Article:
The U.S. Department of Energy has begun working with major American companies in an effort to make offshore wind power a lot cheaper.
The DOE recently allocated up to $8 million to four projects that aim to “develop more efficient, smaller, and lighter-weight generators.”
The department says new designs could make the next generation of offshore wind turbines 50% smaller and lighter. And that could ultimately reduce the cost of offshore wind energy by as much as 25%.
The Energy Department hopes the development of smaller, lighter, and more cost-efficient turbines will nudge manufacturers to build generators that can sit as much as 300 feet above the waterline.
According to OffshoreWindHub.org, today’s offshore wind turbines sit about 82 feet above the water’s surface.
Project teams are being led by ABB, WEG Electric Corporation, American Superconductor, and General Electric. At the end of one year, the DOE will select one of the projects to receive $6.4 million to build a full-scale prototype.
The teams are developing new direct-drive technologies for their projects. And these things are pretty cool. Direct-drive machines can generate electricity without using a gearbox. This increases efficiency, reduces noise and maintenance, provides higher torque at low RPMs, and increases the overall lifetime of the mechanism.
Direct-drive machines also don’t rely on heavy rare earth elements.
That’s quite noteworthy right now, with China threatening to put tariffs on its rare earth exports, which account for 95% of all the world’s resources.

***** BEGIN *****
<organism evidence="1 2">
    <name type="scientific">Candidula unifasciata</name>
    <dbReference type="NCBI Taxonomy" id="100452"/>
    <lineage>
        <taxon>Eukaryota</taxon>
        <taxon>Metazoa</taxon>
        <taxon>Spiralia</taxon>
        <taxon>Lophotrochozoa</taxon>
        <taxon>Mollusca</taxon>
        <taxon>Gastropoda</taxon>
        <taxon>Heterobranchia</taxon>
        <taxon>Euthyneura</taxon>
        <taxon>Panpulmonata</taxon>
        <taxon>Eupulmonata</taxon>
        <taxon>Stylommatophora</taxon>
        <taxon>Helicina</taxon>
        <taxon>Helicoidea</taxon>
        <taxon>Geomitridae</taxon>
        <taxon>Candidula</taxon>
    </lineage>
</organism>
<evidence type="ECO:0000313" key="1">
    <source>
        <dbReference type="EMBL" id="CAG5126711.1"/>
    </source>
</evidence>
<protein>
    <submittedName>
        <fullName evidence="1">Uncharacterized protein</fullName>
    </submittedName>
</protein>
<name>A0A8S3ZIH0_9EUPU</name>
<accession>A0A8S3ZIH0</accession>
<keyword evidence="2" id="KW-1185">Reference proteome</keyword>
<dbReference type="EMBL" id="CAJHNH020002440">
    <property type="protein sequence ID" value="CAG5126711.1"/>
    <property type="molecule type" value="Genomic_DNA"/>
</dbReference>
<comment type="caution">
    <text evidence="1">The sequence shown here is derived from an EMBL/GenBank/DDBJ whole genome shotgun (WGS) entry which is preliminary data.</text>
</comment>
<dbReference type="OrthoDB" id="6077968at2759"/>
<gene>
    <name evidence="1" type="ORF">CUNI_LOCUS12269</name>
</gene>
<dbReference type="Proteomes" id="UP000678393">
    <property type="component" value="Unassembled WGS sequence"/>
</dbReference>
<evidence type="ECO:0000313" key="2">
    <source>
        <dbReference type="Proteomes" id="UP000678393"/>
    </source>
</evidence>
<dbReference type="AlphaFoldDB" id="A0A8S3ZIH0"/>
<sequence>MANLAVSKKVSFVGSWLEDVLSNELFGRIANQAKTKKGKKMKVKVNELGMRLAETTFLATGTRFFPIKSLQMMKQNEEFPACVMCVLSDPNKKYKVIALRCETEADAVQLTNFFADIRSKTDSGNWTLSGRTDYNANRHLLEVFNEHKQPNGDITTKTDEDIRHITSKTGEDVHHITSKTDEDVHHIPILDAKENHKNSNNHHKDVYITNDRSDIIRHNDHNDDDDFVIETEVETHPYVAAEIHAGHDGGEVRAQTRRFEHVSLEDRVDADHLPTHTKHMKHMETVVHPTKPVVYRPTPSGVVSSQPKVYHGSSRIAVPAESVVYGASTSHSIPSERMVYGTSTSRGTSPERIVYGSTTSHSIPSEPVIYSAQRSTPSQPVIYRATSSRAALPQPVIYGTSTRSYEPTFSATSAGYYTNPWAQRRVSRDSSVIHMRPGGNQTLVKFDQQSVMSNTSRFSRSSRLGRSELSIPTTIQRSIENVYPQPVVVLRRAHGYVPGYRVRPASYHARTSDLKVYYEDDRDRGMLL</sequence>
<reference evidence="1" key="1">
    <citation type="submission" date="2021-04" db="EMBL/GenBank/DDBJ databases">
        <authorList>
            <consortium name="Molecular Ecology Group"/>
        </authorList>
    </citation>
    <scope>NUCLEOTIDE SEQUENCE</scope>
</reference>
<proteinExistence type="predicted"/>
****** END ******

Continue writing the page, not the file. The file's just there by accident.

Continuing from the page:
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WEG Electric Corporation, American Superconductor, and GE all said specially that they plan to use less of the heavy rare earth materials than conventional geared turbines to make their designs weigh less.
Meanwhile, ABB said it will develop a generator that uses a magnet cooling system to be used in either geared or direct-drive turbines.
Today, direct-drive mechanisms are found in about 25% of wind turbines on land and 50% of those installed at sea. According to Aaron Barr, senior consultant at Wood Mackenzie Power & Renewables, “Offshore turbines are expected to be 60 percent direct-drive by 2025.”
The DOE commented on the project, saying, “As we look to the future with floating offshore wind platforms to access wind resources where the water is too deep for conventional foundations, lightweighting while maintaining high efficiency becomes even more important.”
But that might be a far off future.
Wood Mackenzie’s Aaron Barr says, “The design cycle for offshore turbines is very long, due to the massive scale of the technology, significant supply chain investment, and high risk that dictates extensive validation periods. The DOE-funded research is unlikely to be applied commercially on the next generation of offshore wind turbines until 2030 or later.”
Nevertheless, the continued development of the direct-drive mechanisms is certain to find applications in other markets. And we should keep a close eye on their development as energy efficiency becomes ever more important.
Until next time,
As an editor at Energy and Capital, Luke’s analysis and market research reach hundreds of thousands of investors every day. Luke is also a contributing editor of Angel Publishing’s Bull and Bust Report newsletter. There, he helps investors in leveraging the future supply-demand imbalance that he believes could be key to a cyclical upswing in the hard asset markets. For more on Luke, go to his editor’s page.